The Latest: Worker who sent missile alert had past issues
Jan. 31, 2018
HONOLULU (AP) — The Latest on Hawaii's mistaken missile alert (all times local):
The now-fired Hawaii emergency worker who sent a false missile alert that caused widespread panic and confusion had performance issues in the past.
A report released Tuesday from an internal investigation into the Jan. 13 alert says the worker confused real-life events and drills at least two previous times. State officials say he was fired Friday.
The report describes a drill leading to the mistaken alert. Even though the word "exercise" was said six times, the employee who pushed the button said he did not hear it.
According to the report, co-workers say he just sat there and seemed confused as others tried to let the public know it was a false alarm.
The administrator of the agency resigned. A second worker has quit and another is being suspended.
A mistaken missile alert that caused widespread panic and confusion in Hawaii has led to the resignation of the state's emergency management leader and the firing of the worker who sent the false warning.
Maj. Gen. Joe Logan, the state adjutant general, says Hawaii Emergency Management Agency administrator Vern Miyagi resigned Tuesday.
The employee who has been fired mistakenly sent an emergency alert to mobile devices and TV and radio stations warning of an incoming missile strike on Jan. 13. Regulators say he mistook a drill for the real thing.
Logan says a second worker has quit before disciplinary action was taken and another is being suspended without pay.
A corrected alert was not sent to mobile devices for nearly 40 minutes because state workers had no prepared message for a false alarm.
The Federal Communications Commission says mistakes led to a false alert that warned of an incoming ballistic missile earlier this month.
Regulators said Tuesday that the Hawaii Emergency Management Agency's midnight shift supervisor mistook a drill for the real thing.
A recorded message played that included the drill language, "Exercise, exercise, exercise." However, the message also erroneously contained the text for a live ballistic missile alert, saying, "This is not a drill."
Other workers heard the message on a speakerphone. While they knew it to be a drill, the FCC says the employee who issued the false alert "claimed to believe" it was a real emergency and issued the alert.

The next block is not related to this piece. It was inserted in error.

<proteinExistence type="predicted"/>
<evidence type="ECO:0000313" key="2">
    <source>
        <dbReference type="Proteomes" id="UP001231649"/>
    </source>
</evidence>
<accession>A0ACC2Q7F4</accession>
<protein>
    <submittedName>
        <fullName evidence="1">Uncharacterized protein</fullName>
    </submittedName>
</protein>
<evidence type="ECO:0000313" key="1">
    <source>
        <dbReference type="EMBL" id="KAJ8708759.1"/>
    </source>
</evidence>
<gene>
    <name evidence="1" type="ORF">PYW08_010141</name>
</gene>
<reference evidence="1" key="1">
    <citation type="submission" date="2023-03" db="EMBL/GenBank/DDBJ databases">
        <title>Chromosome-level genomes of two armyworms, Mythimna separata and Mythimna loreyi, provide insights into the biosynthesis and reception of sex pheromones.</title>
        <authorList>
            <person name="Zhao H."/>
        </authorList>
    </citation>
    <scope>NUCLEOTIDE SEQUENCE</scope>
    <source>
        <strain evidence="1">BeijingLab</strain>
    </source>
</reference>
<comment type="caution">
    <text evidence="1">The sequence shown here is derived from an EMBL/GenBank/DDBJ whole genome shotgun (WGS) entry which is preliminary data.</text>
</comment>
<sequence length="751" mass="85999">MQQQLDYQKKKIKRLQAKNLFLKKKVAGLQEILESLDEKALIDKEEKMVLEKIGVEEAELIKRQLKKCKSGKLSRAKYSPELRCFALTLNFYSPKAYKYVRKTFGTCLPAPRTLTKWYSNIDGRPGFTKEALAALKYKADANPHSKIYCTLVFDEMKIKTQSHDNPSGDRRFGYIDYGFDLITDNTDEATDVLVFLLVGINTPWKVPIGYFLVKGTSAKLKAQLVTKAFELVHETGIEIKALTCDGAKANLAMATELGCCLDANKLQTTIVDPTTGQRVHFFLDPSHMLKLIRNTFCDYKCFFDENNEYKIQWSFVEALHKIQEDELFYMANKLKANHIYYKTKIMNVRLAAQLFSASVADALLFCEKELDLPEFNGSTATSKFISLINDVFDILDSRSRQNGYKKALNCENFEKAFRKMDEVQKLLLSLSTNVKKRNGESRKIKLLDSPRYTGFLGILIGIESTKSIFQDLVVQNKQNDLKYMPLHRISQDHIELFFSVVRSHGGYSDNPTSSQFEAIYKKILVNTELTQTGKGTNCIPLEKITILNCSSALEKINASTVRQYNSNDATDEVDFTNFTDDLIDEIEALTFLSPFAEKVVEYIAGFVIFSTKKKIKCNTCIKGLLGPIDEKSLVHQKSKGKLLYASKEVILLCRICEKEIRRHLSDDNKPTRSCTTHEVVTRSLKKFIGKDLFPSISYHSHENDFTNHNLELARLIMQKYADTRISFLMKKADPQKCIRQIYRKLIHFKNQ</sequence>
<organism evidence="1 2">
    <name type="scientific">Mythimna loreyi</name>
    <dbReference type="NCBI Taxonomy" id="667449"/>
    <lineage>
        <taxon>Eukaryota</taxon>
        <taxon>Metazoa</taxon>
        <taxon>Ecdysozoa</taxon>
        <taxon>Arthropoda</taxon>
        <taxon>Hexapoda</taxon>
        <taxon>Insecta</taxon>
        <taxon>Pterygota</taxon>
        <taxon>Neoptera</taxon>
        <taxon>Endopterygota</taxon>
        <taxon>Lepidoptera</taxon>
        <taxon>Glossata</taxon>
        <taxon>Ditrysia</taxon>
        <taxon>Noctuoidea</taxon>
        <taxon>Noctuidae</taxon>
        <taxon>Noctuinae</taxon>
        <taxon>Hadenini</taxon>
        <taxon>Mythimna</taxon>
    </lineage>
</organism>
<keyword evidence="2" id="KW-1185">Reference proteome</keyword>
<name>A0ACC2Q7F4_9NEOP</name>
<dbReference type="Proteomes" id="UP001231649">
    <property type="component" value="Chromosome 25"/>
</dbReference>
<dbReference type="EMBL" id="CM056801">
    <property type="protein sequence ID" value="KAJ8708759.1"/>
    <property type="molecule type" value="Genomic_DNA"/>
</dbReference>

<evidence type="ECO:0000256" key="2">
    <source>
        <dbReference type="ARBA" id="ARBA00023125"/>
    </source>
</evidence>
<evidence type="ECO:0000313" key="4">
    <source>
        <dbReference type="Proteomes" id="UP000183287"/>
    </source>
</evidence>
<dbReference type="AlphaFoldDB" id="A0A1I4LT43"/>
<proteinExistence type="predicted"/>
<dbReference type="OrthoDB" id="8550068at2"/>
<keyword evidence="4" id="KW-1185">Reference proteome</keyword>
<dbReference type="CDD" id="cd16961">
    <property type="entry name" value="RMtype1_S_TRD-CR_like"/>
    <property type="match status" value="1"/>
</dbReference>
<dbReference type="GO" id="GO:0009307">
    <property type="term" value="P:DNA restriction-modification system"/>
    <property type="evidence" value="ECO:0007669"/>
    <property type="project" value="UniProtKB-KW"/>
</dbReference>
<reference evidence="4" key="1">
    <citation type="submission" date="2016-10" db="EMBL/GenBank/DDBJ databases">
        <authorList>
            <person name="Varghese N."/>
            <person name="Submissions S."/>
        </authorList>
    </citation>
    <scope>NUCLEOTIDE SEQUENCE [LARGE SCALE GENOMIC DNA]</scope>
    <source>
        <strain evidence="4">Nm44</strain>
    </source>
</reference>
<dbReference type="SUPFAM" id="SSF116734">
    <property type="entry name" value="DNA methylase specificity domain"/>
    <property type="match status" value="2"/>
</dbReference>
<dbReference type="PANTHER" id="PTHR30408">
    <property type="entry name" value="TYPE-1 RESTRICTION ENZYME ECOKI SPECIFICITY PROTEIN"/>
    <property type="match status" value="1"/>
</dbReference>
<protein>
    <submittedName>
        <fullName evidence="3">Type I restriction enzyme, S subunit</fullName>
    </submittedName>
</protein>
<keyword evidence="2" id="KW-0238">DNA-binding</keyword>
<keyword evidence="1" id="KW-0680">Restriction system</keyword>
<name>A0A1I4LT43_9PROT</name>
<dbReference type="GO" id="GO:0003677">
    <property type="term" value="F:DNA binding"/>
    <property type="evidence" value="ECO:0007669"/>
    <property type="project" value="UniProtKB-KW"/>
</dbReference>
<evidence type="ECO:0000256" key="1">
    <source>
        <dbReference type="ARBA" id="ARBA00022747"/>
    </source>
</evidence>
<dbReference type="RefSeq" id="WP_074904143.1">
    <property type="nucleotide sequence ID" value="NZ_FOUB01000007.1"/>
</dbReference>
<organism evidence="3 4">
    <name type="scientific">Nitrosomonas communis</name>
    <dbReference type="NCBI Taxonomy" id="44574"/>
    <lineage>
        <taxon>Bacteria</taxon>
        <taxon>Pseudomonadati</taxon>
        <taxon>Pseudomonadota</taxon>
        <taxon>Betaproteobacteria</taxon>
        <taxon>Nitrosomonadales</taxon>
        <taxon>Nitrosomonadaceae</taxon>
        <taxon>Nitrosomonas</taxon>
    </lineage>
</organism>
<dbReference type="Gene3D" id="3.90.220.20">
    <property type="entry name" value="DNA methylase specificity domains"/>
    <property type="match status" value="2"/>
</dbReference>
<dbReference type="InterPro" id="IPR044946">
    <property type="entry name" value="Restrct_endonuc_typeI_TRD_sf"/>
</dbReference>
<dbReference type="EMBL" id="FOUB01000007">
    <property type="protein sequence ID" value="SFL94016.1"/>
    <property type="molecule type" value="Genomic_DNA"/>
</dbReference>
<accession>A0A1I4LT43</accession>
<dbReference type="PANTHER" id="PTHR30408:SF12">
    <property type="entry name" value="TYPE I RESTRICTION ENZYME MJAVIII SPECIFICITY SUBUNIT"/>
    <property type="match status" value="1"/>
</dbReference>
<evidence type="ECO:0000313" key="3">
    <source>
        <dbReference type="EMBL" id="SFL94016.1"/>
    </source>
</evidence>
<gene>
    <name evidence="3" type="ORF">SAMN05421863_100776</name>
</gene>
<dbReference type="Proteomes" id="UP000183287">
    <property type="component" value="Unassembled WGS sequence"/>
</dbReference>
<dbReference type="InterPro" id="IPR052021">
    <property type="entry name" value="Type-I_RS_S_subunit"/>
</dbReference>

That officer, who has not been identified, has refused to cooperate in the investigation beyond providing a written statement.
The Federal Communications Commission says a Hawaii employee who mistakenly sent an alert warning of a ballistic missile thought an actual attack was imminent.
The FCC said Tuesday that Hawaii has been testing alert capabilities, and the employee mistook a drill for a real warning about a missile threat. He responded by sending the alert without sign-off from a supervisor.
The name of the worker hasn't been released. He still works at Hawaii Emergency Management Agency but has been reassigned to a job without access to the warning system.
The alert was sent to cellphones, TV and radio stations in Hawaii, leading people to fear the state was under nuclear attack. It took 38 minutes for officials to send an alert retracting the warning.
The emergency management agency provided the FCC with information from a written statement from the officer.
The Federal Communications Commission says human error and inadequate safeguards are to blame for a missile alert that was sent mistakenly in Hawaii.
The FCC said Tuesday that the individual who sent the false alert refused to talk to the agency, but provided a written statement. The FCC says Hawaii has been testing alert capabilities, and he mistook a drill for a real warning about a missile threat. He responded by sending the alert. There was no sign-off from a supervisor.
The alert was sent to cellphones, TV and radio stations in Hawaii earlier this month, resulting in panic among Hawaiians.
The FCC says that once the false alert was sent, it took 38 minutes to correct it because Hawaii did not have a standardized system for sending such corrections.